The SEC transport variability modulated by the extreme El Niño events can be further verified by the HYCOM experiments. Time series of the interannual SEC transport anomaly along section 110°E from HYCOM CR agree well with those from BRAN and ORAS4 (Fig. S6). The correlation coefficients between HYCOM CR and BRAN (ORAS4) are 0.59 (0.71). The STDs are 4.11, 3.30, and 2.30 Sv for BRAN, HYCOM CR, and ORAS4, respectively. The weak BC anomalies in 2016 and 1998 are also successfully captured by HYCOM CR (figure not shown). HYCOM thus can be used to shed light on the roles played by the extreme El Niño events in determining the Indian Ocean SEC variability. HYCOM CR successfully captures the weaker SEC in 1998 and 2016 (blue bars in Fig. 5c). Overall, the interannual SEC anomaly in HYCOM PAC (red bars in Fig. 5c), which is primarily induced by the ITF, could not capture the SEC variability in HYCOM CR. The correlation coefficient of the interannual SEC transport anomaly between HYCOM CR and HYCOM PAC (CR PAC) is 0.42 (0.65). These results suggest that atmospheric forcing anomalies within the Indian Ocean, including local climate variability associated with the IOD and remote atmospheric forcing from the ENSO, play a larger role than the ITF in causing the interannual SEC anomaly. However, effects from the Pacific Ocean variability through the ITF are not negligible, since STD of the interannual SEC transport anomaly in HYCOM PAC reaches 2.74 Sv in comparison to 3.30 Sv in HYCOM CR and 3.28 Sv in their difference, HYCOM CR − HYCOM_PAC. Particularly, significant negative transport anomalies occur in 1997/98 and 2015/16 in HYCOM PAC, suggesting that the extreme El Niño events effectively change the SEC transport through the ITF.

c. The observed interbasin connection in the tropical Indo-Pacific Ocean

The circulation in the eastern Indian Ocean, the SCS, and the western Pacific Ocean, generally maintain a dynamic balance, with each ocean basin being capable of generating its own climate mode of variability (e.g., ENSO and IOD). These climate modes, however, are not completely independent (Cai et al. 2012; Chakravorty et al. 2014; Stuecker et al. 2017), and they can interact via both atmospheric and oceanic connections across the Maritime Continent. The unusually weak ISV in the SETIO in 2016 and 1998 is mainly attributable to the extreme El Niño events partly related to the weakened SEC/ITF transport, which is associated with changes of the ocean circulations in the western Pacific and the SCS.

Geostrophic currents anomalies from AVISO during October 2015–March 2016 verify the above inference (Fig. 7). The westward current anomaly along ~16.7°N in the western Pacific Ocean is induced by the northward shift of the NEC. The bifurcation of the NEC, defined as the latitude at which the meridional velocity averaged within a 5° band off the east coast of the Philippines (Qu and Lukas 2003), shifts northward from 13.4°N at the surface during the climatological October–March to 15.3°N during October 2015–March 2016. The Luzon Strait transport into the SCS thus increases, as so does the Luzon Strait throughflow in the eastern basin (Liu et al. 2006), which affects the northern Makassar Strait (Gordon et al. 2012). In contrast, because of an anomalous negative wind stress curl associated with the El Niño event (Zhao and Zhu 2016), the equatorward western boundary current in the SCS weakens significantly with an anticyclonic gyre appearing in the western SCS (Fig. 7). The SCS water into the southern Makassar Strait through Karimata Strait displays a weak relationship to ENSO (Gordon et al. 2012). The Mindanao Current (MC) strengthens substantially with the maximal υ velocity of −0.74 m s−1at 6°N during October 2015–March 2016 compared with the value of −0.51 m s−1 for the climatological situation. The NECC u velocity at 140°E reaches 0.69 m s−1, which is 92% higher than the climatological value. The changing current pattern can also be captured by BRAN and HYCOM CR (figure not shown).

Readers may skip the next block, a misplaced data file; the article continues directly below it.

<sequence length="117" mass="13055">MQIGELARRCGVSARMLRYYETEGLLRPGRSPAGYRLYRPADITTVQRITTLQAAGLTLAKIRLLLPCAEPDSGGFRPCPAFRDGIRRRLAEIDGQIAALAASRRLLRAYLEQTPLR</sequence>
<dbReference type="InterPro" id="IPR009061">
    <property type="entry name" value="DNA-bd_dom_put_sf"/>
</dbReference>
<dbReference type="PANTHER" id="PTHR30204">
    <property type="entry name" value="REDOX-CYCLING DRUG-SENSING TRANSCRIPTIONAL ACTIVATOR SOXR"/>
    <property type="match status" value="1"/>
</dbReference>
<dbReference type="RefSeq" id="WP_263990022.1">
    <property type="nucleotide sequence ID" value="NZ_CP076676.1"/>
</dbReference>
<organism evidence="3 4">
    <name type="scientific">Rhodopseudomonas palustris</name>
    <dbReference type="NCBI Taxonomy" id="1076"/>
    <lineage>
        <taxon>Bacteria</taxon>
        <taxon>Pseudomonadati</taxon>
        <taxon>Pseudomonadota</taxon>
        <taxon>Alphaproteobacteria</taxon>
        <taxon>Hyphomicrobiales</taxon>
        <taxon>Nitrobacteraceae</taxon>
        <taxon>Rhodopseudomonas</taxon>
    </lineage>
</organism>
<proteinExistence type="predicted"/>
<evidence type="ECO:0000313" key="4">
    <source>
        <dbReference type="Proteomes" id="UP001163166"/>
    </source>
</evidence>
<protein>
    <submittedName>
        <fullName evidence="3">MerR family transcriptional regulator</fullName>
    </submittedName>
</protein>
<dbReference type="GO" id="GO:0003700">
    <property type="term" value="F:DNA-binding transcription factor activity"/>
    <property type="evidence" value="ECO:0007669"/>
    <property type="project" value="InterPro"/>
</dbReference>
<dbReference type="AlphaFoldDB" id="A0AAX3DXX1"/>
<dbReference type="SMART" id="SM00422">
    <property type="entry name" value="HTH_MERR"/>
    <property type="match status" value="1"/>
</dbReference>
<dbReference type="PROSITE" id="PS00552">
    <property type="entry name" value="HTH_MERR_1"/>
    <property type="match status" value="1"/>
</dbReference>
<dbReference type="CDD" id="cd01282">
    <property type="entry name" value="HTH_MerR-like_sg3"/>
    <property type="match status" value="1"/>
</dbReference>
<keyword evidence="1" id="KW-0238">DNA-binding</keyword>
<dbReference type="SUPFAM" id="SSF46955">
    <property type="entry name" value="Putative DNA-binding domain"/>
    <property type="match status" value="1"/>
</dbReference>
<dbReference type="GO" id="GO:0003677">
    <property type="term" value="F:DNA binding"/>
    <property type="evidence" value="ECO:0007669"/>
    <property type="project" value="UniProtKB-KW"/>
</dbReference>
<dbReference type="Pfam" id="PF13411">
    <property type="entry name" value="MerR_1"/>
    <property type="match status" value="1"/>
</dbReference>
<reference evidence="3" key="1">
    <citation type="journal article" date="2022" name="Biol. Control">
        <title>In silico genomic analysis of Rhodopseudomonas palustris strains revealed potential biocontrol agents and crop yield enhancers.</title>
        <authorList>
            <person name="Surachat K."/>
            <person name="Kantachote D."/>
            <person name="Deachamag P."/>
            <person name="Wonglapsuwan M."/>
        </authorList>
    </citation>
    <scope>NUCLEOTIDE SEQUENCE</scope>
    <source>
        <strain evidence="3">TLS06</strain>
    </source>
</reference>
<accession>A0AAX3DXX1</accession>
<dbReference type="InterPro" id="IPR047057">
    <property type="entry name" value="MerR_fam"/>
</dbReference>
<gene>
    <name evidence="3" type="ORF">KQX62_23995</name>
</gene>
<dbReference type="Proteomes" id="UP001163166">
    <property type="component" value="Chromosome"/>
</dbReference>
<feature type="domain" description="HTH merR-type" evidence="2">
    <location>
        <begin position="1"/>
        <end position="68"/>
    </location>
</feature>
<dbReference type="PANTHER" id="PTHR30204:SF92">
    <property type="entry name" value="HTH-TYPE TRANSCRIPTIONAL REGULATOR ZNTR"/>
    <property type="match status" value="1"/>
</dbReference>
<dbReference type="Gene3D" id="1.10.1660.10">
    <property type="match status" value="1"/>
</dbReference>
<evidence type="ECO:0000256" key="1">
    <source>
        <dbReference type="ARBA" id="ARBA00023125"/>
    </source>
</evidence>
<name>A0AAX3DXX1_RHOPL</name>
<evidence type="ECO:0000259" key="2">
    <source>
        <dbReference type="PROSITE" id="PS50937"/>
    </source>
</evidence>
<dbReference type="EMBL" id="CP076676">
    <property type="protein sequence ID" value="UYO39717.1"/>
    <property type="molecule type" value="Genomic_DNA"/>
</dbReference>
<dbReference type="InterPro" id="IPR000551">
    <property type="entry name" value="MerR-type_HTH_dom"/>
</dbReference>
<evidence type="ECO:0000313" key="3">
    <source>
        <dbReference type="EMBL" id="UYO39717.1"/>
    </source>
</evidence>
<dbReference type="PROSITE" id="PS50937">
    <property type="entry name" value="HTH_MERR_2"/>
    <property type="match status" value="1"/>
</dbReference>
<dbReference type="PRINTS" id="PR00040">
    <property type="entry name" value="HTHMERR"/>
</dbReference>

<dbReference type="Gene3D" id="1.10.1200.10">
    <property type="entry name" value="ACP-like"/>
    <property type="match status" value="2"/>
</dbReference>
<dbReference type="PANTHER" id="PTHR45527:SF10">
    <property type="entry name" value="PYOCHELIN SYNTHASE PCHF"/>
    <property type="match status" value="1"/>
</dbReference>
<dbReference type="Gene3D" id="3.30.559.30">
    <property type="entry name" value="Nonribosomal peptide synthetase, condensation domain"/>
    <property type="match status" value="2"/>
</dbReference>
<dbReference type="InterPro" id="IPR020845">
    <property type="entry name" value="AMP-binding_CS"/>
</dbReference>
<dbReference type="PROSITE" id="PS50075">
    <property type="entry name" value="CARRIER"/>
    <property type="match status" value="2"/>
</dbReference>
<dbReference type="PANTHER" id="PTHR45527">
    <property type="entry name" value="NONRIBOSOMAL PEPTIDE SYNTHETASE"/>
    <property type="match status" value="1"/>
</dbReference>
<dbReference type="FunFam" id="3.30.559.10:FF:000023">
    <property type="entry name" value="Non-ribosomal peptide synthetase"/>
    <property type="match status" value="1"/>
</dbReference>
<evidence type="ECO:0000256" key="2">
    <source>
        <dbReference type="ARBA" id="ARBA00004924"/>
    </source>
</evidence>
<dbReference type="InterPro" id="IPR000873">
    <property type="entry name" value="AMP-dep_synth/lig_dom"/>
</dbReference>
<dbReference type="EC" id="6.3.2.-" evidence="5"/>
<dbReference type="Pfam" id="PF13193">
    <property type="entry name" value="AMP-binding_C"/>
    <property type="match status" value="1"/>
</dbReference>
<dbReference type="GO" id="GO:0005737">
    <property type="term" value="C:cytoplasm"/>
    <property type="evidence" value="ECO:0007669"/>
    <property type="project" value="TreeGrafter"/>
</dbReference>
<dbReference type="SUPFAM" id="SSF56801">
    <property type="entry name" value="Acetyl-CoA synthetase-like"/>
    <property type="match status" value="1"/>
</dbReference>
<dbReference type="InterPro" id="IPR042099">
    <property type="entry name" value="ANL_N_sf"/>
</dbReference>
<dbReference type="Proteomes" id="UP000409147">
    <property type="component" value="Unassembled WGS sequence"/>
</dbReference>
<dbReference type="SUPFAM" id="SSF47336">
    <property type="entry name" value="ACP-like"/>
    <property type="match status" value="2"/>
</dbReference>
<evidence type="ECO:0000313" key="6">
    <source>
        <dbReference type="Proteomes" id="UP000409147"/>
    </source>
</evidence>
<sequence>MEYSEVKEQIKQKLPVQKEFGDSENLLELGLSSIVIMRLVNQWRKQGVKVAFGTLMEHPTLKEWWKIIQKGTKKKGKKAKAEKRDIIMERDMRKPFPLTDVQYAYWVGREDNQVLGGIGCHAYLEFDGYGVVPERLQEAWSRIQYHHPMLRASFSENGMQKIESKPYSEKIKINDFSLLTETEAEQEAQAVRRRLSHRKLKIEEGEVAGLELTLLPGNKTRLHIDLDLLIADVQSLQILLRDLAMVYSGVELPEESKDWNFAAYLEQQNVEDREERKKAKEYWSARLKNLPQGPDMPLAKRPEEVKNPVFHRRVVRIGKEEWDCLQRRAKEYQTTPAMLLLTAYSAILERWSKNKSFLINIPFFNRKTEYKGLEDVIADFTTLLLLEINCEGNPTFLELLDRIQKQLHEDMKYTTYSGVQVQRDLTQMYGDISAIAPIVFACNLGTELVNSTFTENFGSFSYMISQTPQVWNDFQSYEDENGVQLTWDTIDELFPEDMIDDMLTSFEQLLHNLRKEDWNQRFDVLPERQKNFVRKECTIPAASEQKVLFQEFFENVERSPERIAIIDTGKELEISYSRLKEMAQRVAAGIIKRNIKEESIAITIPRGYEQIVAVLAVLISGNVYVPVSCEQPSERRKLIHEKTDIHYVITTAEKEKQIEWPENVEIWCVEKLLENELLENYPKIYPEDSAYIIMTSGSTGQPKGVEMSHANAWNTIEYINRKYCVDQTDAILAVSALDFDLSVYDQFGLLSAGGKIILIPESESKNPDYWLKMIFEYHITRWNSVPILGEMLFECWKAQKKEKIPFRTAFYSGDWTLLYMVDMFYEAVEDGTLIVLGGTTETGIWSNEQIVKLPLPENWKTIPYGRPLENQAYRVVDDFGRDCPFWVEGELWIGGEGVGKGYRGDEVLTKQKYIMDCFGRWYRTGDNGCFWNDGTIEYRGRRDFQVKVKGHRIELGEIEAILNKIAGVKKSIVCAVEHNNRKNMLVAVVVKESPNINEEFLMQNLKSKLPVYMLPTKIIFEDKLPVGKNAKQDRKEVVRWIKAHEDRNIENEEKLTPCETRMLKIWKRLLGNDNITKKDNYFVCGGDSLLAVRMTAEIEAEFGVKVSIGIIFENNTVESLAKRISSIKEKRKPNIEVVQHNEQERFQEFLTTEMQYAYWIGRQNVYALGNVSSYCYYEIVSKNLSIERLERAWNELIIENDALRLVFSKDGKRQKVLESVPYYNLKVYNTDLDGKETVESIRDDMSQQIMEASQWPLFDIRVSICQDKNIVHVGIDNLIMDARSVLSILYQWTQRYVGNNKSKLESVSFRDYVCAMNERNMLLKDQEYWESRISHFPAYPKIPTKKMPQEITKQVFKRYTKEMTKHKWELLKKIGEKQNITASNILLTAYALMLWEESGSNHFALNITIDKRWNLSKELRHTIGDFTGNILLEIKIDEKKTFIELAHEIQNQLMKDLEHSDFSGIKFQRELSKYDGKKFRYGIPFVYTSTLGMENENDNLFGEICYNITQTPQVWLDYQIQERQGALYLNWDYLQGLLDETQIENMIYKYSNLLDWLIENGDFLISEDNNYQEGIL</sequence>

Fig. 7.

Geostrophic current anomalies and schematic of the currents change. Geostrophic current anomalies during October 2015–March 2016 from AVISO over 1994–2017. Gray arrows show current anomalies with amplitudes less than 0.10 m s−1. Stars, squares, and circles denote locations of moorings used in this study. Moorings in Luzon Strait and Xisha area are marked with “LZ”, “XS01,” and “XS02.” Triangle denotes the moorings used in Gordon et al. (2019) to monitor the ITF transport. Schematic showing the currents strengthening in red and weakening in blue during the extreme El Niño events. Abbreviations: NEC, North Equatorial Current; NECC, North Equatorial Countercurrent; ITF, Indonesian throughflow; MC, Mindanao Current; SEC, South Equatorial Current; SCSWBC, western boundary current in the SCS; LSTF, Luzon Strait throughflow.

Fig. 7.

Geostrophic current anomalies and schematic of the currents change. Geostrophic current anomalies during October 2015–March 2016 from AVISO over 1994–2017. Gray arrows show current anomalies with amplitudes less than 0.10 m s−1. Stars, squares, and circles denote locations of moorings used in this study. Moorings in Luzon Strait and Xisha area are marked with “LZ”, “XS01,” and “XS02.” Triangle denotes the moorings used in Gordon et al. (2019) to monitor the ITF transport. Schematic showing the currents strengthening in red and weakening in blue during the extreme El Niño events. Abbreviations: NEC, North Equatorial Current; NECC, North Equatorial Countercurrent; ITF, Indonesian throughflow; MC, Mindanao Current; SEC, South Equatorial Current; SCSWBC, western boundary current in the SCS; LSTF, Luzon Strait throughflow.